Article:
Inle Lake and Our Trip to Mr Min’s Cookery School, Myanmar.

Well that was an interesting flight!

Yangon to Heho…

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After a few hours delay in a lovelydomestic airport lounge, we were finally airborne on what can only be described as a rather shoddy 1970 propeller plane and stuck together with bits of tape and carpeted walls as soundproofing.

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So we think we have seats together, C & D but as it turns out there was no B or E. Instead Steve gets to sit next to a very skinny white person who says nothing the whole flight and just nibbles the ham off the top of a strange tasting bread bun that is our free in flight meal. Deb on the other hand gets a rather portly older bloke who spends his time ogling scantily clad women on his phone, invading her space bubble and making the worst chewing, grunting and coughing sounds whilst eating until he’s asleep then he’s snoring. Oh, I didn’t mention that he takes a call on his mobile as we taxi down the runway.. AND not forgetting reads a paper that takes both seats.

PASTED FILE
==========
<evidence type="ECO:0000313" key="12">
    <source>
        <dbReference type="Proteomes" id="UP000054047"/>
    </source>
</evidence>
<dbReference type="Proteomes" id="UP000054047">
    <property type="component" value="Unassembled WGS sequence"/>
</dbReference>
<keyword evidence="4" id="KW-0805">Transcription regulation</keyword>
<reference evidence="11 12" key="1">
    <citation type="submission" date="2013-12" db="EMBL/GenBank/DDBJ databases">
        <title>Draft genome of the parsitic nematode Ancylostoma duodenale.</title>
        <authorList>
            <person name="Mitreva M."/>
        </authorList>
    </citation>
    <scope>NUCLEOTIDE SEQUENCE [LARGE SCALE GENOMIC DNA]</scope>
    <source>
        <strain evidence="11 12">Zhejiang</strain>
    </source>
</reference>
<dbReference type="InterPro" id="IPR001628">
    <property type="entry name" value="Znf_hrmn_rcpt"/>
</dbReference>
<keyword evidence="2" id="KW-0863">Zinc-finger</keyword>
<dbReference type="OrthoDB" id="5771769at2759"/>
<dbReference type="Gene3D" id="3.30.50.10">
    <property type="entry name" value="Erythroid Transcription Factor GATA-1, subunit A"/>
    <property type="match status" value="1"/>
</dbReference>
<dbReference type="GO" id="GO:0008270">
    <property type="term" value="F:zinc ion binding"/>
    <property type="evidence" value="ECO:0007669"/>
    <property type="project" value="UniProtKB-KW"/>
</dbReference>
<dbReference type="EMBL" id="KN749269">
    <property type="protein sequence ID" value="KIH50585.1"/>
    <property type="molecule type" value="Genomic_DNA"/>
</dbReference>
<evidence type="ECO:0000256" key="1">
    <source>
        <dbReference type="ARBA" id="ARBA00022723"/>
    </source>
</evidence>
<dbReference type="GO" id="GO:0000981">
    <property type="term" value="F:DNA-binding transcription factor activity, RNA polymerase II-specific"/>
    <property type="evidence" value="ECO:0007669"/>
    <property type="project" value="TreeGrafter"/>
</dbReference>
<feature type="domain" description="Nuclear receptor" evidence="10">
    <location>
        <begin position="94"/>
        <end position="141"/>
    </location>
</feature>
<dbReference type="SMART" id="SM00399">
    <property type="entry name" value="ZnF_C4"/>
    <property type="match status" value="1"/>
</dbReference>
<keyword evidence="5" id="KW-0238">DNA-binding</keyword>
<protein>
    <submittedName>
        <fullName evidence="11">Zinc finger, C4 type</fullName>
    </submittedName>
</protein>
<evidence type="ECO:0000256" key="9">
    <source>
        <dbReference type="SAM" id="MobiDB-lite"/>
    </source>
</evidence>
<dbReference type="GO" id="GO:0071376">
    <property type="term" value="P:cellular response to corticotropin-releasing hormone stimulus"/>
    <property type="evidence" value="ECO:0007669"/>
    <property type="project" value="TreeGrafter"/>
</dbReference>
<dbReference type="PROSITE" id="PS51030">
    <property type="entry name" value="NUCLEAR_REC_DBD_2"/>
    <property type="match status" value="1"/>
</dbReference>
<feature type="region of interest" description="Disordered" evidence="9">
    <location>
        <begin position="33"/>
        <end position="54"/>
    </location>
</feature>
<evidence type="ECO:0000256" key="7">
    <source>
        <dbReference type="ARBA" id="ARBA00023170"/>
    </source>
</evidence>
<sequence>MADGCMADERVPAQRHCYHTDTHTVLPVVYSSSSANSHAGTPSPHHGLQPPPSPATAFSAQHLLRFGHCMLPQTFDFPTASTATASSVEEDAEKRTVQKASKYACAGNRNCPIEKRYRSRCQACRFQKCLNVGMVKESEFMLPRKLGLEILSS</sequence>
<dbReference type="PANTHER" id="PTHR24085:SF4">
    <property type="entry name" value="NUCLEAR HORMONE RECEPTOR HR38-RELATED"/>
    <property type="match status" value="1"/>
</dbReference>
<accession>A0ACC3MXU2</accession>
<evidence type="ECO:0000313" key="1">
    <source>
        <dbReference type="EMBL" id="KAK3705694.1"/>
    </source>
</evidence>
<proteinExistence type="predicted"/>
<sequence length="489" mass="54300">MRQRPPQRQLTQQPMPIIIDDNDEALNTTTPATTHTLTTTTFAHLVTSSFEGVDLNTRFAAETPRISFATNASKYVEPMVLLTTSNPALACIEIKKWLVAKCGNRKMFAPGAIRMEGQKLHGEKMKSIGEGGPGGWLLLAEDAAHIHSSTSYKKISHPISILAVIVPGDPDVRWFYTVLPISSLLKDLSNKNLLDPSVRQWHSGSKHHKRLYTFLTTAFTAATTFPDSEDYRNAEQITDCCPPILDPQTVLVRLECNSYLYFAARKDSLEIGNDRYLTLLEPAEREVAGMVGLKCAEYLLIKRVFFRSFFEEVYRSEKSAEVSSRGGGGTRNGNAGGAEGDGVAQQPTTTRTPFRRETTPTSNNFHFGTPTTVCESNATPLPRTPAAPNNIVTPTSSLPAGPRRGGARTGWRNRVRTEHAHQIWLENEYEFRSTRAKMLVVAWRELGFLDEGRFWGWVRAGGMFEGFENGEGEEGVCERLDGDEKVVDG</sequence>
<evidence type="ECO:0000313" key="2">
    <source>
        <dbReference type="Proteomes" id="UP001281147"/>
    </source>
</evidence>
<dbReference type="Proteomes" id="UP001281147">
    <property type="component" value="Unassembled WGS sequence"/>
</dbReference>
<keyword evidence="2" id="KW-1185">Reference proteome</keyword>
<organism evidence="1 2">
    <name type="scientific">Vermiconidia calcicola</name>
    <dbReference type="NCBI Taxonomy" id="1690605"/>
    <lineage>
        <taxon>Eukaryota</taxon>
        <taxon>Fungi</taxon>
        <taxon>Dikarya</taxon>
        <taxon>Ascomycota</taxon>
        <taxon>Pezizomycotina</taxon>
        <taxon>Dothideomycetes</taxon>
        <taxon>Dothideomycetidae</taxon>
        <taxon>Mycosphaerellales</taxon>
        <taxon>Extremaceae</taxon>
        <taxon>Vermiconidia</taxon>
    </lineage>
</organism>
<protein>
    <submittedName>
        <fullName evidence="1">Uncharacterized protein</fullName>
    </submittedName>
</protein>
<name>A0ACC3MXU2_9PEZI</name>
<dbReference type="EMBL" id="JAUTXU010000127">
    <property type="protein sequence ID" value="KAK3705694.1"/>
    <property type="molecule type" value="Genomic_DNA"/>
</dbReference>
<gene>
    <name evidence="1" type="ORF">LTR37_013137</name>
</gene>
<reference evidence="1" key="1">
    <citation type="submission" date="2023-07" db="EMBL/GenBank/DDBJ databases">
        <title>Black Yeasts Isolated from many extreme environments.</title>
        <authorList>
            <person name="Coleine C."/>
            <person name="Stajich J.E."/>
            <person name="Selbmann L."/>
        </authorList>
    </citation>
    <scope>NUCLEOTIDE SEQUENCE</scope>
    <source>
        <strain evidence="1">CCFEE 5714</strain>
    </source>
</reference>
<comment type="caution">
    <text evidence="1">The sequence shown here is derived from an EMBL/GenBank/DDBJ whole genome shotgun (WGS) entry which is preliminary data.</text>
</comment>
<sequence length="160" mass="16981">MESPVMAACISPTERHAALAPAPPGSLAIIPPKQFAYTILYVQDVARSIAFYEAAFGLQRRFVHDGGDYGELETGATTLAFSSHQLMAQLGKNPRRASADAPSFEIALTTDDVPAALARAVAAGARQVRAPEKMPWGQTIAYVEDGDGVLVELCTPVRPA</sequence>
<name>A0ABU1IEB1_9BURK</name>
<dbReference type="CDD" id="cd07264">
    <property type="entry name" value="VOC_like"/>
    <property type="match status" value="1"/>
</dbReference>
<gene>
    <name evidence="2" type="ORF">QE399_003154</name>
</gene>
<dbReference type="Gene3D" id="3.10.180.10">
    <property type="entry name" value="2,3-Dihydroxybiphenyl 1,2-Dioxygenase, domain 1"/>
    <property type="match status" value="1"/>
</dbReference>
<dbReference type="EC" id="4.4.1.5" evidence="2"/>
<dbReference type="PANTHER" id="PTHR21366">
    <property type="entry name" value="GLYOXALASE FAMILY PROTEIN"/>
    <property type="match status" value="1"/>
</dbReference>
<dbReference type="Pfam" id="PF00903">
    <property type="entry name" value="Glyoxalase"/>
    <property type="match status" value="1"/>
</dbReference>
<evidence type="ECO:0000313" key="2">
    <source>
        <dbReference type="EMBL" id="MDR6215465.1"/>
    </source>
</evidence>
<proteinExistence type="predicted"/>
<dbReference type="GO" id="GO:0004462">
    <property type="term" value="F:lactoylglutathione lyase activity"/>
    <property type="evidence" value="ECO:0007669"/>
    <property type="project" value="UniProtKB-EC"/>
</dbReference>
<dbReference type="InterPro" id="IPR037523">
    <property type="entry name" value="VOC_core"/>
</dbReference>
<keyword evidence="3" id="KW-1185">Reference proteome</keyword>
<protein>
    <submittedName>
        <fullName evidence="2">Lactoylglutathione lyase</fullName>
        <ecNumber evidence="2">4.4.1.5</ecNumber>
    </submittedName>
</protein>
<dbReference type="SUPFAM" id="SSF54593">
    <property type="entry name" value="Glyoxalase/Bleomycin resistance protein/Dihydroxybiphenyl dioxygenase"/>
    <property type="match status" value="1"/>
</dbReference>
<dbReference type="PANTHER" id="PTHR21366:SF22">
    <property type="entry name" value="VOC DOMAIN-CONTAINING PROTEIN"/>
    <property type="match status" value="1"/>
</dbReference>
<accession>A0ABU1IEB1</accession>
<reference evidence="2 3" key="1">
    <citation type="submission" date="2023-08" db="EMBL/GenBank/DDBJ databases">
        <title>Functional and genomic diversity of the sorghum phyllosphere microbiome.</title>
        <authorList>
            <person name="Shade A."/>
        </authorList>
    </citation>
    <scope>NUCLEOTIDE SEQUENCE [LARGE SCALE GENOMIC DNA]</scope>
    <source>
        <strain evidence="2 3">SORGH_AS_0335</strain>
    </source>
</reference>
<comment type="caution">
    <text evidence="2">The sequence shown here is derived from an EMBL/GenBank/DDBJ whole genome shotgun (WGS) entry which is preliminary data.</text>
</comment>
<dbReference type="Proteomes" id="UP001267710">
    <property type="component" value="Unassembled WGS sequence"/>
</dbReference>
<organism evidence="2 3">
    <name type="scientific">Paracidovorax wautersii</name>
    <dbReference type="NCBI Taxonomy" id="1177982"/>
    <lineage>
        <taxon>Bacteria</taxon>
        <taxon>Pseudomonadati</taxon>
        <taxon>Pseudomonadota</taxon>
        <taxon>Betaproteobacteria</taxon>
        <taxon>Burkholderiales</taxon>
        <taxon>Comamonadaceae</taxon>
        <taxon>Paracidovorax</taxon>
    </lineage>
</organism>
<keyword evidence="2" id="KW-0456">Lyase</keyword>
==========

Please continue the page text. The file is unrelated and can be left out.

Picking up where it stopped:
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Then we land, PHEW. Where’s our lift? Due to the delays the hotel rearranged the taxi for later. 3 hours later than after we arrive? Luckily the airport staff help us and call the hotel and within 10 minutes we are on route.

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Steve had concerns over the 2 star hotel Debs had booked but we arrive to a super little place about 15 mins walk from town. Hotel Brillant was appropriately named and a brilliant place to stay. It was valentines days on the day we arrived, a lovely start to our stay.

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You could even borrow free bicycles to cycle to town and a bus would drive you down to the village in the evening and collect you later. Much much better than the photos on the website and there was a small traditional shan restaurant just over the road where we had a couple of good meals.